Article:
by Sean O’Reilly
I am at the helm of a 59-foot houseboat, cutting steel blue water and steering through massively beautiful canyons. A long curve of beach shimmers in the distance against the backdrop of a ruined mesa. I am going to beach the boat like some Magellan discovering a new world for the first time. My wife and six children brace for impact: the boat gently comes to ground with a mild thump and we have an eighth of a mile of beachfront all to ourselves. The cliffs of the Romana Mesa rise up a quarter of a mile away in sun-drenched splendor. We have arrived at Warm Creek Bay, our first stop on a four-day, three-night journey into one of the most beautiful drowned canyons on the planet. Dinner will soon be prepared against the magnificent canvas of a Utah sunset and not one of us is complaining or fidgeting.

Lake Powell has 1,960 miles of coastline, which is longer than the entire West Coast and also has more than 90 canyons. Evocative canyon names like Antelope, Eden, Forgotten, Moki, Lost and Navajo hang in the wind as we try to figure out how far up the lake we should try to go and still be able to get back in the time allotted. We are going to shoot for Rainbow Bridge National Monument, the world’s largest natural stone bridge, which has a span of 275 feet and stands 290 feet tall. It is about 36 miles upriver from our starting point at the Wahweap Marina in Utah. Looking over my reading material, I note that Teddy Roosevelt and Zane Grey, one of the greatest western writers helped popularize the arch, which became a national monument under President Taft in 1909.

Plans finalized, we scarf down my wife’s gourmet pizza, the children take turns going down the water slide that is on the rear of the boat, and I take a jet ski out to a magnificent red butte. I park the ski on the white sand beach and survey my surroundings. There is not a soul to be seen anywhere. The silence is exquisite and the red rock radiates an even heat as it has done for centuries. I can feel the stress and the debris of my life falling away, melting into a fantastic confluence of sun, air, wind and rock. I get back on my jet ski a renewed man, fresh and ready for whatever this lake, which seems so much like a river can throw at me. The title of a science fiction book, Riverworld, comes to mind. This vast inland body of water, though technically a lake is much more like a river, and with all of its magnificent twists and turns, is a hidden world unto itself.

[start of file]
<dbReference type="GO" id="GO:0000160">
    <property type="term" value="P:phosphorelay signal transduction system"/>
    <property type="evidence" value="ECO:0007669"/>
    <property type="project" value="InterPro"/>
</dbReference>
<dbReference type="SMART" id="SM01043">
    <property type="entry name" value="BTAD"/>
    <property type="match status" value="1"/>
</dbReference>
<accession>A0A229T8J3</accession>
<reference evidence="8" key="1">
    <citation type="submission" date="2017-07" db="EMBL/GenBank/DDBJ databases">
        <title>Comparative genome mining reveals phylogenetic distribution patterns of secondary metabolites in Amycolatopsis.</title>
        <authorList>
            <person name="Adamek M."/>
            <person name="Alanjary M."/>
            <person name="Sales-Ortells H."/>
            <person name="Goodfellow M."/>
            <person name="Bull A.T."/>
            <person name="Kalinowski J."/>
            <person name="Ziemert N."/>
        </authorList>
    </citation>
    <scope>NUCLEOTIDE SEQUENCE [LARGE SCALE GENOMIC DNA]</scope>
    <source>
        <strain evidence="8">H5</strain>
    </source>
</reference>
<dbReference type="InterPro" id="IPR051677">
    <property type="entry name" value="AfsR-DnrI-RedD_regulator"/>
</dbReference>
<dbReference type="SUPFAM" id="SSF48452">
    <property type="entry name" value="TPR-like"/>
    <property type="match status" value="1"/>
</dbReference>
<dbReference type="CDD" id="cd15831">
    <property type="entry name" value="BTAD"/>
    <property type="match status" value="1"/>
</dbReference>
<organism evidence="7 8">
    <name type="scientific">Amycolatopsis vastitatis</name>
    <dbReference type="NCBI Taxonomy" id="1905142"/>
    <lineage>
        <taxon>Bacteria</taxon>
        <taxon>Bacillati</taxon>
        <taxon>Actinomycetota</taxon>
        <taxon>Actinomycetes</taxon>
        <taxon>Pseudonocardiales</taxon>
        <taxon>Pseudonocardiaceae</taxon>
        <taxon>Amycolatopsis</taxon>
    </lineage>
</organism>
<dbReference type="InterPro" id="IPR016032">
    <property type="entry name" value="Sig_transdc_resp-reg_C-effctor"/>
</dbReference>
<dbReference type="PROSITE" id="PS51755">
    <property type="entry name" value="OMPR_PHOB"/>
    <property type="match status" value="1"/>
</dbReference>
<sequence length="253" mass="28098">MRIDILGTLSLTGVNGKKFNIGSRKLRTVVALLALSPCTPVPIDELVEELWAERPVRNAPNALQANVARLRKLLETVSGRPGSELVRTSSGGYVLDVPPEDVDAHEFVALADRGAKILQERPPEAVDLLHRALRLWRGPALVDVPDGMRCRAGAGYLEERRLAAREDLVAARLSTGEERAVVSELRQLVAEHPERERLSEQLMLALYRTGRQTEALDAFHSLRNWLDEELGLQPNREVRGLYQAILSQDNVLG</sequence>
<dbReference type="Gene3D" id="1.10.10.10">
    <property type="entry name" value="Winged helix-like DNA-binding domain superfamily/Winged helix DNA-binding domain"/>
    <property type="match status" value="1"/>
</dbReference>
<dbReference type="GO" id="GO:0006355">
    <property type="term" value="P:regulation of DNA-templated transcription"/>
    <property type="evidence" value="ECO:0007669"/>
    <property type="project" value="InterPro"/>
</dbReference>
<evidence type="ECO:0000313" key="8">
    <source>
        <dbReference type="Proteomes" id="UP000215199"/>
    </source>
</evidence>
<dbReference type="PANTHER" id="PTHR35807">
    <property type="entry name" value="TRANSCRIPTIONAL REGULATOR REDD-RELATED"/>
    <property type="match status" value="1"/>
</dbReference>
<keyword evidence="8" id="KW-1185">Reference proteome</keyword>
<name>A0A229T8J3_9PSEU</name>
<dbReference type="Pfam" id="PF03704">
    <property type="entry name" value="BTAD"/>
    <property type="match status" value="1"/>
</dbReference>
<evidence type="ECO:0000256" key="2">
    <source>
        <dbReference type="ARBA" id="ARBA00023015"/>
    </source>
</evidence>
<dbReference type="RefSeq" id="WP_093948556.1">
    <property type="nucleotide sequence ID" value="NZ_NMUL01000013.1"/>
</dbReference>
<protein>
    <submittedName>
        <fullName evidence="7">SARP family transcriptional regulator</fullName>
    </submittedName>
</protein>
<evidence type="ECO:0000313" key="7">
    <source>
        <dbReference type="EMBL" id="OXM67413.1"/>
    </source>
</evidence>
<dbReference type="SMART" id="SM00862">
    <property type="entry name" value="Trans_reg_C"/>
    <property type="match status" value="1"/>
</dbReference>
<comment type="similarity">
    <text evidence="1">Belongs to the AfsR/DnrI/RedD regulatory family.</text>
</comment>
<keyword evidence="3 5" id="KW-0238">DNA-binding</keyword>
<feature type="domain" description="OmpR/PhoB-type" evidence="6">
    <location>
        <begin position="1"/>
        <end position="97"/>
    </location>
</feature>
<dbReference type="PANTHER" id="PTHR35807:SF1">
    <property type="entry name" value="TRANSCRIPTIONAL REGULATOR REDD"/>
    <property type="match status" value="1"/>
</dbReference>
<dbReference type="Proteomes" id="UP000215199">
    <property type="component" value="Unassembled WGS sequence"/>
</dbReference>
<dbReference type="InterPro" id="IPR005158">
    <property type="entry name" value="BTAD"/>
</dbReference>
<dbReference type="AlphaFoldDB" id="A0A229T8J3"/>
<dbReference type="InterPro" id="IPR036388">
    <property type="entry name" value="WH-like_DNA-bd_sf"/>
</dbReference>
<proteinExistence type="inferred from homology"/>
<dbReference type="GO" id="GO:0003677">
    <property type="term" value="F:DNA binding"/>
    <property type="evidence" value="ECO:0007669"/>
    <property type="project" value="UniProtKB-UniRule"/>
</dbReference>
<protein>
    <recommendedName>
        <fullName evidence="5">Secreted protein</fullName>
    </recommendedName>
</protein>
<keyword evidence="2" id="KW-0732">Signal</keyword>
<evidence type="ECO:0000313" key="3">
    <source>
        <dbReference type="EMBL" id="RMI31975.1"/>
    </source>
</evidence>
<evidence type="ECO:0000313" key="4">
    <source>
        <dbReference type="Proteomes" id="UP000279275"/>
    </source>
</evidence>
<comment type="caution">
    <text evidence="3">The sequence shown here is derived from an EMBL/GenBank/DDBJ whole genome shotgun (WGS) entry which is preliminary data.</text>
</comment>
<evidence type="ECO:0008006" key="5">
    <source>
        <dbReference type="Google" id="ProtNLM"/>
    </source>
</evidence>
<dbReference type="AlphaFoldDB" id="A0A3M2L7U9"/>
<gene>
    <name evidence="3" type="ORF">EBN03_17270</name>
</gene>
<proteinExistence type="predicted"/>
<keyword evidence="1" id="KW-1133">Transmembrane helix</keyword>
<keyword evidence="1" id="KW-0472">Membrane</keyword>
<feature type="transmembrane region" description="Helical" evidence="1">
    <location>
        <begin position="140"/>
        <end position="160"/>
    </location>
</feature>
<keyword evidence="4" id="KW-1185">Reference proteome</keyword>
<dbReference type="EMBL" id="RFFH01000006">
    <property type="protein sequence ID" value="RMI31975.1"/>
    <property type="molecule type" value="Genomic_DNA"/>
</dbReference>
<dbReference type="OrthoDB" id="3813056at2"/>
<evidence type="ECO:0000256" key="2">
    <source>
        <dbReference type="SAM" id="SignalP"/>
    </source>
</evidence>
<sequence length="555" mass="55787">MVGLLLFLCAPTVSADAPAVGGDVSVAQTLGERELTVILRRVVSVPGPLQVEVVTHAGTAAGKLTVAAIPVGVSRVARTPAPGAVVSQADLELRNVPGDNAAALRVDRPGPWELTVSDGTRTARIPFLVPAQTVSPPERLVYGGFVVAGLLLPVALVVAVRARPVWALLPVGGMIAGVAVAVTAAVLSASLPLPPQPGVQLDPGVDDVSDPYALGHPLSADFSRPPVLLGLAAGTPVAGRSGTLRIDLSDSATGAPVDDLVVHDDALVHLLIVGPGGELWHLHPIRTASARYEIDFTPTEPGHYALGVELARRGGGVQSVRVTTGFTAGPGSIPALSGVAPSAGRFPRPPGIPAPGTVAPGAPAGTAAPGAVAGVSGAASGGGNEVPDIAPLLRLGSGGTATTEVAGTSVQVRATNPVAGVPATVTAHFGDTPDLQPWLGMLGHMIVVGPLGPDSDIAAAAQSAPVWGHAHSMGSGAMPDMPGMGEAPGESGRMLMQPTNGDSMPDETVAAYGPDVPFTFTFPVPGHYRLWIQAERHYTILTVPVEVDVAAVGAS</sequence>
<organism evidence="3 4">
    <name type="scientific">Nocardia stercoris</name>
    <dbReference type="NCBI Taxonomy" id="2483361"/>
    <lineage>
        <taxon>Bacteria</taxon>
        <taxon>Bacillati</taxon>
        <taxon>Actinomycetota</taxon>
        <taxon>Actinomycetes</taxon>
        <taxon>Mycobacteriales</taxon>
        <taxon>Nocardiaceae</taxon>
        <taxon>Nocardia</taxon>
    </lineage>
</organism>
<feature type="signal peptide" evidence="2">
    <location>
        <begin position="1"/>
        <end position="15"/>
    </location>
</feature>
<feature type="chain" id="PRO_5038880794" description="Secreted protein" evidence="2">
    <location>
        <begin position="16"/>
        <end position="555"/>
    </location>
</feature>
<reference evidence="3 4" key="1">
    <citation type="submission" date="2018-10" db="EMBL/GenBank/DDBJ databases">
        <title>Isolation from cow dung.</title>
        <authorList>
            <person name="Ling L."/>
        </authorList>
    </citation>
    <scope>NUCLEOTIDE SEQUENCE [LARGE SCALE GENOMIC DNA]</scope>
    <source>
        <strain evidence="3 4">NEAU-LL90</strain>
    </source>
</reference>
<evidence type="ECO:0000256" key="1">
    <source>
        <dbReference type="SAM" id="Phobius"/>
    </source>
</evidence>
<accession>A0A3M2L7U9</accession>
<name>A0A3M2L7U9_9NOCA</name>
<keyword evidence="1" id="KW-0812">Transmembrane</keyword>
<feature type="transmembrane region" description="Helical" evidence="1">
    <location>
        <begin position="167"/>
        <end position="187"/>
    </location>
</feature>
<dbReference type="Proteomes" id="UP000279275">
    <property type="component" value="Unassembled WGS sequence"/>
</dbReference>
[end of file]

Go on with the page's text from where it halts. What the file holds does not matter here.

The following morning, I discovered Indian cliff holds cut into the face of a high rock wall. They were significantly eroded, so I am estimating that they were anywhere between 200 and 700 years old. I placed my foot and hand in the holes. They fit perfectly and I stayed in balance, no matter what angle or direction the footholds seemed to go in. You could climb up the cliff face with relative ease if you chose to do so. There is a lost art in the making of these hand and footholds. No ladders needed, and if you happened to have been an unwelcome visitor in those days that are now obscured by time, a few well-thrown rocks would have disabused you of trespassing.

A world of choices is available when it comes to making vacation plans for your family but you also have a world of concerns. Will everyone have fun, will everyone be safe—what can you take away from the vacation when all is said and done? A luxury house boating trip on Lake Powell may be the answer to all your questions. For three thousand to six thousand dollars for five days, depending on the size of the houseboat rented and the time of year, you can see a new canyon every hour, lunch in coves that a millionaire would envy, sleep on beaches under thousands of stars you may have never seen, and let the canyon winds ease your soul. Meteors blaze trails across the sky and you think to yourself as you drift off into sleep: “it just doesn’t get much better this.”

One of the greatest things about house boating on Lake Powell is that you don’t need a license to drive the boats and all it takes is about a half hour of instruction and you are off. It is almost like someone giving you the keys to an airplane and saying: “go have some fun.” These aren’t any ordinary houseboats either. Ranging in size from 75 feet to 36 feet, they come with full kitchens, including microwaves and refrigerators, an extra freezer on deck, television and VCR, and a CD player for your favorite music. Oh and not to mention, you have your own electric generator for the extra heavy duty stuff like air conditioning and hot water for showers. You can haul powerboats and jet skis from the rear of the boat for speedy transportation should you want to put down anchor and explore some inviting coves or slot canyons. You can have dinner, lunch or breakfast on the top deck and even switch steering to the top deck should you want some extra sunshine. Some of the 75-foot boats even come equipped with hot tubs! For emergencies or repairs you have a radiotelephone and the park service maintains a crew of “boat doctors.” We had trouble with the water heater on our boat the first day out and a malfunctioning jet ski that was taking on water. No problem. The boat doctors were dispatched and within a few hours of beach lounging, we had the water heater fixed and a new jet ski. (Do, however, ask personnel as many questions as you need before you leave. Learning where various emergency switches are, breakers, fuel lines and learning how to remove a tangled line from a propeller will save you many avoidable headaches.)